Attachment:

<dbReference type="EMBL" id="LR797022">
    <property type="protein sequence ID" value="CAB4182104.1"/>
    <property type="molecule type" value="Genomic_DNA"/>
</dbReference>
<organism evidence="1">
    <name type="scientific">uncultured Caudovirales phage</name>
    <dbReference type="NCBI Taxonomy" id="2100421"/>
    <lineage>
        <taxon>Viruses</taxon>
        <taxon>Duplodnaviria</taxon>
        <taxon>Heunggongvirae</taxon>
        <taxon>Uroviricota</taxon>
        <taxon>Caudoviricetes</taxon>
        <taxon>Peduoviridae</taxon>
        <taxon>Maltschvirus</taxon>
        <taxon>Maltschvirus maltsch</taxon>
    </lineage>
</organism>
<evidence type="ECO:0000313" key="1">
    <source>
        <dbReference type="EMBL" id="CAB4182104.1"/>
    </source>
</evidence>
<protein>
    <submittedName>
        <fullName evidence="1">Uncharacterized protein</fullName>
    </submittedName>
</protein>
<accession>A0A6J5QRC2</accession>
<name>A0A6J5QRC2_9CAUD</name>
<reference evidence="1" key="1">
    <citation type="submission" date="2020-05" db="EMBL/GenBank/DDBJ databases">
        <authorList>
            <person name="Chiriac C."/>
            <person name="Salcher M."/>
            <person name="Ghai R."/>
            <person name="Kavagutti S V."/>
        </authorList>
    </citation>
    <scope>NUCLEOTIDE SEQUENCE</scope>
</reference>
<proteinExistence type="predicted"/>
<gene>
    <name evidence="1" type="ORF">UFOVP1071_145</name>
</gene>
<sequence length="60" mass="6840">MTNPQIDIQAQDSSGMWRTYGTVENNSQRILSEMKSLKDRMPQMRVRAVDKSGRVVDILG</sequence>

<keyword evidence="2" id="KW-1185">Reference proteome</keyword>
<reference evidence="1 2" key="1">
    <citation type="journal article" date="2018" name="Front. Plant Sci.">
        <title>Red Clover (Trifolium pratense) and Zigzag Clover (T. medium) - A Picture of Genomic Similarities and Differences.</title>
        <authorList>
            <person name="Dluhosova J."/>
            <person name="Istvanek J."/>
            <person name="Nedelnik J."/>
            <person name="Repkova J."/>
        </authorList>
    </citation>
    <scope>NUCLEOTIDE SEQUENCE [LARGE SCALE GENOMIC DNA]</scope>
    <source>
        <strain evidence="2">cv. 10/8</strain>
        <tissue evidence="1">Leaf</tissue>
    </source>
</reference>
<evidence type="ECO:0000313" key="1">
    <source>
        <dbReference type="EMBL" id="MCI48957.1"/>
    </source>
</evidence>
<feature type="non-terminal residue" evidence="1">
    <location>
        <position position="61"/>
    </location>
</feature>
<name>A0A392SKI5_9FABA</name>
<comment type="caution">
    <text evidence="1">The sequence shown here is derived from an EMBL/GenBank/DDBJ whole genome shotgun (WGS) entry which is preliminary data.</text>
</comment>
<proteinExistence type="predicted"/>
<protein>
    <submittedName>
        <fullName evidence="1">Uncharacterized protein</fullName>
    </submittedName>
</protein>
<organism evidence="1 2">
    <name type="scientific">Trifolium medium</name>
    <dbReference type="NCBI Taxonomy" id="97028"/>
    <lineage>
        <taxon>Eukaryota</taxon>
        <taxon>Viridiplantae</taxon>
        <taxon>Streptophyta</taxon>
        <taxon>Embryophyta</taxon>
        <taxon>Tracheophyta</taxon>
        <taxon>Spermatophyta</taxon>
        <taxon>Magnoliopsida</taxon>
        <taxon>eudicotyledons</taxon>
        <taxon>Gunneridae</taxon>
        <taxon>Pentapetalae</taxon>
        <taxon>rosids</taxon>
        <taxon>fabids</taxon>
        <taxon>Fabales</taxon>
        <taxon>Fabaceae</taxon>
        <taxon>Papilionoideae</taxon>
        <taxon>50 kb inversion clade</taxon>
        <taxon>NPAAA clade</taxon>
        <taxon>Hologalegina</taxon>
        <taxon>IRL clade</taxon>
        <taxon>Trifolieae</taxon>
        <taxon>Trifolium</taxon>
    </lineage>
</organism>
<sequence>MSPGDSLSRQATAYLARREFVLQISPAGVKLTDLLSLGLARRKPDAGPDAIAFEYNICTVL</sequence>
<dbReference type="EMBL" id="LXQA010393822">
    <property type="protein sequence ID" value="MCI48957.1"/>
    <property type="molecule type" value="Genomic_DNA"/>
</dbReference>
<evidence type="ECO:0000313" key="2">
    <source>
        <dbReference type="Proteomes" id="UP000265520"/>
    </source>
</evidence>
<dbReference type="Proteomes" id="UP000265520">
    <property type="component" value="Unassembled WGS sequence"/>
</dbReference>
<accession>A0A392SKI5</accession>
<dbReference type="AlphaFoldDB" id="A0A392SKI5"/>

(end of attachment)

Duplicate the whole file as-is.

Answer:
<dbReference type="EMBL" id="LR797022">
    <property type="protein sequence ID" value="CAB4182104.1"/>
    <property type="molecule type" value="Genomic_DNA"/>
</dbReference>
<organism evidence="1">
    <name type="scientific">uncultured Caudovirales phage</name>
    <dbReference type="NCBI Taxonomy" id="2100421"/>
    <lineage>
        <taxon>Viruses</taxon>
        <taxon>Duplodnaviria</taxon>
        <taxon>Heunggongvirae</taxon>
        <taxon>Uroviricota</taxon>
        <taxon>Caudoviricetes</taxon>
        <taxon>Peduoviridae</taxon>
        <taxon>Maltschvirus</taxon>
        <taxon>Maltschvirus maltsch</taxon>
    </lineage>
</organism>
<evidence type="ECO:0000313" key="1">
    <source>
        <dbReference type="EMBL" id="CAB4182104.1"/>
    </source>
</evidence>
<protein>
    <submittedName>
        <fullName evidence="1">Uncharacterized protein</fullName>
    </submittedName>
</protein>
<accession>A0A6J5QRC2</accession>
<name>A0A6J5QRC2_9CAUD</name>
<reference evidence="1" key="1">
    <citation type="submission" date="2020-05" db="EMBL/GenBank/DDBJ databases">
        <authorList>
            <person name="Chiriac C."/>
            <person name="Salcher M."/>
            <person name="Ghai R."/>
            <person name="Kavagutti S V."/>
        </authorList>
    </citation>
    <scope>NUCLEOTIDE SEQUENCE</scope>
</reference>
<proteinExistence type="predicted"/>
<gene>
    <name evidence="1" type="ORF">UFOVP1071_145</name>
</gene>
<sequence length="60" mass="6840">MTNPQIDIQAQDSSGMWRTYGTVENNSQRILSEMKSLKDRMPQMRVRAVDKSGRVVDILG</sequence>

<keyword evidence="2" id="KW-1185">Reference proteome</keyword>
<reference evidence="1 2" key="1">
    <citation type="journal article" date="2018" name="Front. Plant Sci.">
        <title>Red Clover (Trifolium pratense) and Zigzag Clover (T. medium) - A Picture of Genomic Similarities and Differences.</title>
        <authorList>
            <person name="Dluhosova J."/>
            <person name="Istvanek J."/>
            <person name="Nedelnik J."/>
            <person name="Repkova J."/>
        </authorList>
    </citation>
    <scope>NUCLEOTIDE SEQUENCE [LARGE SCALE GENOMIC DNA]</scope>
    <source>
        <strain evidence="2">cv. 10/8</strain>
        <tissue evidence="1">Leaf</tissue>
    </source>
</reference>
<evidence type="ECO:0000313" key="1">
    <source>
        <dbReference type="EMBL" id="MCI48957.1"/>
    </source>
</evidence>
<feature type="non-terminal residue" evidence="1">
    <location>
        <position position="61"/>
    </location>
</feature>
<name>A0A392SKI5_9FABA</name>
<comment type="caution">
    <text evidence="1">The sequence shown here is derived from an EMBL/GenBank/DDBJ whole genome shotgun (WGS) entry which is preliminary data.</text>
</comment>
<proteinExistence type="predicted"/>
<protein>
    <submittedName>
        <fullName evidence="1">Uncharacterized protein</fullName>
    </submittedName>
</protein>
<organism evidence="1 2">
    <name type="scientific">Trifolium medium</name>
    <dbReference type="NCBI Taxonomy" id="97028"/>
    <lineage>
        <taxon>Eukaryota</taxon>
        <taxon>Viridiplantae</taxon>
        <taxon>Streptophyta</taxon>
        <taxon>Embryophyta</taxon>
        <taxon>Tracheophyta</taxon>
        <taxon>Spermatophyta</taxon>
        <taxon>Magnoliopsida</taxon>
        <taxon>eudicotyledons</taxon>
        <taxon>Gunneridae</taxon>
        <taxon>Pentapetalae</taxon>
        <taxon>rosids</taxon>
        <taxon>fabids</taxon>
        <taxon>Fabales</taxon>
        <taxon>Fabaceae</taxon>
        <taxon>Papilionoideae</taxon>
        <taxon>50 kb inversion clade</taxon>
        <taxon>NPAAA clade</taxon>
        <taxon>Hologalegina</taxon>
        <taxon>IRL clade</taxon>
        <taxon>Trifolieae</taxon>
        <taxon>Trifolium</taxon>
    </lineage>
</organism>
<sequence>MSPGDSLSRQATAYLARREFVLQISPAGVKLTDLLSLGLARRKPDAGPDAIAFEYNICTVL</sequence>
<dbReference type="EMBL" id="LXQA010393822">
    <property type="protein sequence ID" value="MCI48957.1"/>
    <property type="molecule type" value="Genomic_DNA"/>
</dbReference>
<evidence type="ECO:0000313" key="2">
    <source>
        <dbReference type="Proteomes" id="UP000265520"/>
    </source>
</evidence>
<dbReference type="Proteomes" id="UP000265520">
    <property type="component" value="Unassembled WGS sequence"/>
</dbReference>
<accession>A0A392SKI5</accession>
<dbReference type="AlphaFoldDB" id="A0A392SKI5"/>